This second generation of embedded insurance has improved on its predecessor by leveraging new technologies to deliver more affordable, personalised and relevant protection to customers. It goes beyond simply distributing traditional products via new digital channels to focus on using data and a deep understanding of the customer to co-create innovative new products for newly emerging needs – such as the gig economy. Improved underwriting models based on real-time customer or third-party data can allow for more affordable protection, while reduced product creation and distribution costs ensure they remain profitable for insurers.
Incumbents have followed the example set by insurtech pioneers, like Cover Genius and Qover, and are now setting up their own embedded insurance businesses to expand on their existing affinity offerings. Chubb Studio and Swiss Re’s IptiQ are the most well-known examples, but many others are following suit. But the technology infrastructure required to build and deliver a successfully embedded insurance proposition is beyond the core capabilities of most insurers’ legacy systems. That’s why at Kanopi, we believe effective partnerships between incumbents, digital platforms and insurtech enablers are the key to unlocking the benefits for all parties – including policyholders.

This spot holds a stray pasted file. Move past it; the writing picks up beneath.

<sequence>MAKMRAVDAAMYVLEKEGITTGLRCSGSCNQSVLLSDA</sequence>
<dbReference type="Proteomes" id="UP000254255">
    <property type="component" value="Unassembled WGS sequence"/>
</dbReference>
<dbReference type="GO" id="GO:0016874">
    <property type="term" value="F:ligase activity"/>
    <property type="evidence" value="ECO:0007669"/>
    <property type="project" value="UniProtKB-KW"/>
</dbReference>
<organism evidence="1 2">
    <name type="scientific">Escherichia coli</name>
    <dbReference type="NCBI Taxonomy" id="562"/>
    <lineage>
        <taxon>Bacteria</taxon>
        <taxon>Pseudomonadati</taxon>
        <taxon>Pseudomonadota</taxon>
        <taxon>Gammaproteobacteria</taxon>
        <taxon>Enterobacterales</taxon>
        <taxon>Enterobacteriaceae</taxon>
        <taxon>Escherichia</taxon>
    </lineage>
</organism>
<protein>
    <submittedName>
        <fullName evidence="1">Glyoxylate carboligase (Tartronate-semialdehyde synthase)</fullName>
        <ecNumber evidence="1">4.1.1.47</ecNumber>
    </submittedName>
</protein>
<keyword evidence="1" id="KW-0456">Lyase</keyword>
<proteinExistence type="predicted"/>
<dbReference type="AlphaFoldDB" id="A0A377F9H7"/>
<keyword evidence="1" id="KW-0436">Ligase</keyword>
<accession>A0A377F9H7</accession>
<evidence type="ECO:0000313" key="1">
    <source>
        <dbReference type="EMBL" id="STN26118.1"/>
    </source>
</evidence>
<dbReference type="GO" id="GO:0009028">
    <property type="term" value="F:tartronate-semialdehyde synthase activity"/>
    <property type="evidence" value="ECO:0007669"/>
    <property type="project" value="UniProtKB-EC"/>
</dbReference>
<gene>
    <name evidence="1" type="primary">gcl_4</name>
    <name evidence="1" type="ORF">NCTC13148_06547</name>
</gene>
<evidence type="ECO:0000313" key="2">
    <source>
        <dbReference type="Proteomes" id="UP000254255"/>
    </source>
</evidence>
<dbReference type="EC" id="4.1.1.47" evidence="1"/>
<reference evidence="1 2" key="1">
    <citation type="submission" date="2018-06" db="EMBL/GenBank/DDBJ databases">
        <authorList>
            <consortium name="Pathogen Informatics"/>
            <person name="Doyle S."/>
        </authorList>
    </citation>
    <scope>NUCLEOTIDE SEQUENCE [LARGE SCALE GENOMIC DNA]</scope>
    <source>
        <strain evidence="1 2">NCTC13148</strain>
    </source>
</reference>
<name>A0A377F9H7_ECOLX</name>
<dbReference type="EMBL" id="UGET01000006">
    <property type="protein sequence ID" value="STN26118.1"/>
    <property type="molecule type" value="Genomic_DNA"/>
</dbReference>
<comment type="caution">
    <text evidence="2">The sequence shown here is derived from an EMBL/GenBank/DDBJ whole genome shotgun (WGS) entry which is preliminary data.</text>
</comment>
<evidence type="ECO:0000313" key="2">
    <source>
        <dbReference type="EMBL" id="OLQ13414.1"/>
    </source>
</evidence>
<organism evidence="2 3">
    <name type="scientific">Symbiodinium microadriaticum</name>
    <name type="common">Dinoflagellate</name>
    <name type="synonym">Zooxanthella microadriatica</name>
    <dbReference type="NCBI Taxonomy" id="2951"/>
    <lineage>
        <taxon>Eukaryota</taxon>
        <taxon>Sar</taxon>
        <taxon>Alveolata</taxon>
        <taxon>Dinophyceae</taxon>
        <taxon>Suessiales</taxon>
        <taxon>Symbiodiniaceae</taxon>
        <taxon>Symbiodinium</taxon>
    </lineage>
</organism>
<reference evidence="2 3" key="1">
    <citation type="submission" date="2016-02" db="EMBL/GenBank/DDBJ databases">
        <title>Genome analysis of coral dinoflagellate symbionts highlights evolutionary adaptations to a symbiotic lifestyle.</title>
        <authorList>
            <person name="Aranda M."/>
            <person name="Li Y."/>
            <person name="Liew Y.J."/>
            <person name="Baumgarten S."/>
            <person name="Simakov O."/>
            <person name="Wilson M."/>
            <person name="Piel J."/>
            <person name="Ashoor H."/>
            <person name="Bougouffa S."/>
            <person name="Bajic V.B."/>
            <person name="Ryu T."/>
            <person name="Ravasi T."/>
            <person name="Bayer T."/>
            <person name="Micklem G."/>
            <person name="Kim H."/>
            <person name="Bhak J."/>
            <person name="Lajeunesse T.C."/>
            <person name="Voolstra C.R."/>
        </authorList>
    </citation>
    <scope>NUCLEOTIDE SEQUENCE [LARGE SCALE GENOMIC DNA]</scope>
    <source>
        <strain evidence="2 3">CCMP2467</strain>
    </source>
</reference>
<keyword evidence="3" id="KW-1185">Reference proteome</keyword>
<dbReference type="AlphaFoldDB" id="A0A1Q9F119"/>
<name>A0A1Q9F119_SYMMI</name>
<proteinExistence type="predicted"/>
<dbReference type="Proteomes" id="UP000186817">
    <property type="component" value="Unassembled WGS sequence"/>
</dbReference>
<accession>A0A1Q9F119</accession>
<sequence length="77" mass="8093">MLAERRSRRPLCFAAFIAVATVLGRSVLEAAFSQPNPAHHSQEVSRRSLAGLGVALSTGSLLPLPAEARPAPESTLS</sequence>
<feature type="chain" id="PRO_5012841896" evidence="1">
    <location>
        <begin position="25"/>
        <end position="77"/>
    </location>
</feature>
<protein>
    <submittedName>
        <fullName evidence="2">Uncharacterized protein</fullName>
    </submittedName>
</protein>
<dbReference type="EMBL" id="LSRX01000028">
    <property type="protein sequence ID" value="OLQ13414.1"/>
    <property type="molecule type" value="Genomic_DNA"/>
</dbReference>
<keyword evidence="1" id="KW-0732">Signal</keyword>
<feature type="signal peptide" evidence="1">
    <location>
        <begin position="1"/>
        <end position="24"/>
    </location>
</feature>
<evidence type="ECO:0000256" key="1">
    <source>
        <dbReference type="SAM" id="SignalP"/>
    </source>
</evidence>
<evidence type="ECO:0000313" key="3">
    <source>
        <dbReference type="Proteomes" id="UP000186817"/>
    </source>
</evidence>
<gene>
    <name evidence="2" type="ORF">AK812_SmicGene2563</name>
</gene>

But what makes a great embedded insurance experience?
The embedded experience
Customers are not (and shouldn’t need to be) insurance experts, so every insurance experience should aim to help customers get the cover that’s right for them, quickly and easily. At Kanopi, we believe the best embedded insurance offerings do this by providing cover that is smart, simple and contextual.
- The next generation of “smart” insurance policies should offer customers the best protection for their needs, at the best possible price.
- This can be achieved by leveraging real-time data (at quote and throughout the policy term) and advanced analytics to gain a deeper understanding of customers’ needs and behaviours. This insight can power truly personalised products, fully customised to an individual’s needs.
- Real-time data can power improved underwriting and risk selection, enabling insurers to offer more intelligent pricing to maximise conversion rates and commercial success. This can extend beyond purchase through to claims too, with more accurate, even instant claim payouts in the event of a covered event.
- At the same time as being “smart”, insurance should be “simple”. Policies should be free of insurance jargon and contain helpful, easy-to-understand summaries to help customers know exactly what they are getting and make informed decisions about their coverage. This is especially important in embedded experiences, where insurance is not the primary concern of the customer.
- Once a policy has been purchased via an embedded experience, insurers and distribution partners should make it easy for customers to update, cancel, renew or claim on their policies. This could happen within the distribution partner’s platform, or within an insurer portal, but should always support customer self-service. No one wants to buy a policy via a slick embedded experience, only to sit on hold for 30 minutes to make a simple policy endorsement.